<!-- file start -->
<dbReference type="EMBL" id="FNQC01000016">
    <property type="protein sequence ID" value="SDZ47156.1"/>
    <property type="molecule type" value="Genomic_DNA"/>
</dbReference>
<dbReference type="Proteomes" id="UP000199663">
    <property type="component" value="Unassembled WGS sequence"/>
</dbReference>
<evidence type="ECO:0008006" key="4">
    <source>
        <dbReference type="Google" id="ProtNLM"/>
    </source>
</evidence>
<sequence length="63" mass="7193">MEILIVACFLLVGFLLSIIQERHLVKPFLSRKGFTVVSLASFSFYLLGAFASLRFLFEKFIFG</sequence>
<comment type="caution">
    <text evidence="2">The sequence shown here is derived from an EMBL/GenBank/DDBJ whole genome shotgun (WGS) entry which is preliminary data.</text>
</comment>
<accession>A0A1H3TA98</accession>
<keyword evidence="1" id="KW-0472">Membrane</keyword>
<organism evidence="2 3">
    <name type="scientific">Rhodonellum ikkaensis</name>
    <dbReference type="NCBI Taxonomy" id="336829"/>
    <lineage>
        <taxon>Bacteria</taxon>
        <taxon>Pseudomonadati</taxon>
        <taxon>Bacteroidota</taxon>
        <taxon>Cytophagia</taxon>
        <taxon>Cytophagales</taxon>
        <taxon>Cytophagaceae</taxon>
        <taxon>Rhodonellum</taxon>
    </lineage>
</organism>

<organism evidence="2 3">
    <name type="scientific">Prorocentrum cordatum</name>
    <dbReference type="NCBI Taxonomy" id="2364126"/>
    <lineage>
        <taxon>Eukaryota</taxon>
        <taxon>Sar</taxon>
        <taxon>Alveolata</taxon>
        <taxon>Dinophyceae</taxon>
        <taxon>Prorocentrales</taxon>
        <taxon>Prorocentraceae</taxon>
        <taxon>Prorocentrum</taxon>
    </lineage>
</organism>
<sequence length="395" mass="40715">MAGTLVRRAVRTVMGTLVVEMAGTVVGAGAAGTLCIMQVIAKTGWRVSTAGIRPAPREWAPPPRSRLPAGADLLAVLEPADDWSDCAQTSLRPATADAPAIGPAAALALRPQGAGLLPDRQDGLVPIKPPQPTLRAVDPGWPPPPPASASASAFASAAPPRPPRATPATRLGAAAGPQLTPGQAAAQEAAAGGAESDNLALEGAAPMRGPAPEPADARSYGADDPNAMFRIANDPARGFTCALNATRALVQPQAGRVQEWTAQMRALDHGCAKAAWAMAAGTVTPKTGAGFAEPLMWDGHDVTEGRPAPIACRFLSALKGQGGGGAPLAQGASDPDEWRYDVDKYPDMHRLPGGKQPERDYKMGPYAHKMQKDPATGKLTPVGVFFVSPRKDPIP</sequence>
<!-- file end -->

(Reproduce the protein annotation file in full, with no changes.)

<dbReference type="EMBL" id="FNQC01000016">
    <property type="protein sequence ID" value="SDZ47156.1"/>
    <property type="molecule type" value="Genomic_DNA"/>
</dbReference>
<dbReference type="Proteomes" id="UP000199663">
    <property type="component" value="Unassembled WGS sequence"/>
</dbReference>
<evidence type="ECO:0008006" key="4">
    <source>
        <dbReference type="Google" id="ProtNLM"/>
    </source>
</evidence>
<sequence length="63" mass="7193">MEILIVACFLLVGFLLSIIQERHLVKPFLSRKGFTVVSLASFSFYLLGAFASLRFLFEKFIFG</sequence>
<comment type="caution">
    <text evidence="2">The sequence shown here is derived from an EMBL/GenBank/DDBJ whole genome shotgun (WGS) entry which is preliminary data.</text>
</comment>
<accession>A0A1H3TA98</accession>
<keyword evidence="1" id="KW-0472">Membrane</keyword>
<organism evidence="2 3">
    <name type="scientific">Rhodonellum ikkaensis</name>
    <dbReference type="NCBI Taxonomy" id="336829"/>
    <lineage>
        <taxon>Bacteria</taxon>
        <taxon>Pseudomonadati</taxon>
        <taxon>Bacteroidota</taxon>
        <taxon>Cytophagia</taxon>
        <taxon>Cytophagales</taxon>
        <taxon>Cytophagaceae</taxon>
        <taxon>Rhodonellum</taxon>
    </lineage>
</organism>

<organism evidence="2 3">
    <name type="scientific">Prorocentrum cordatum</name>
    <dbReference type="NCBI Taxonomy" id="2364126"/>
    <lineage>
        <taxon>Eukaryota</taxon>
        <taxon>Sar</taxon>
        <taxon>Alveolata</taxon>
        <taxon>Dinophyceae</taxon>
        <taxon>Prorocentrales</taxon>
        <taxon>Prorocentraceae</taxon>
        <taxon>Prorocentrum</taxon>
    </lineage>
</organism>
<sequence length="395" mass="40715">MAGTLVRRAVRTVMGTLVVEMAGTVVGAGAAGTLCIMQVIAKTGWRVSTAGIRPAPREWAPPPRSRLPAGADLLAVLEPADDWSDCAQTSLRPATADAPAIGPAAALALRPQGAGLLPDRQDGLVPIKPPQPTLRAVDPGWPPPPPASASASAFASAAPPRPPRATPATRLGAAAGPQLTPGQAAAQEAAAGGAESDNLALEGAAPMRGPAPEPADARSYGADDPNAMFRIANDPARGFTCALNATRALVQPQAGRVQEWTAQMRALDHGCAKAAWAMAAGTVTPKTGAGFAEPLMWDGHDVTEGRPAPIACRFLSALKGQGGGGAPLAQGASDPDEWRYDVDKYPDMHRLPGGKQPERDYKMGPYAHKMQKDPATGKLTPVGVFFVSPRKDPIP</sequence>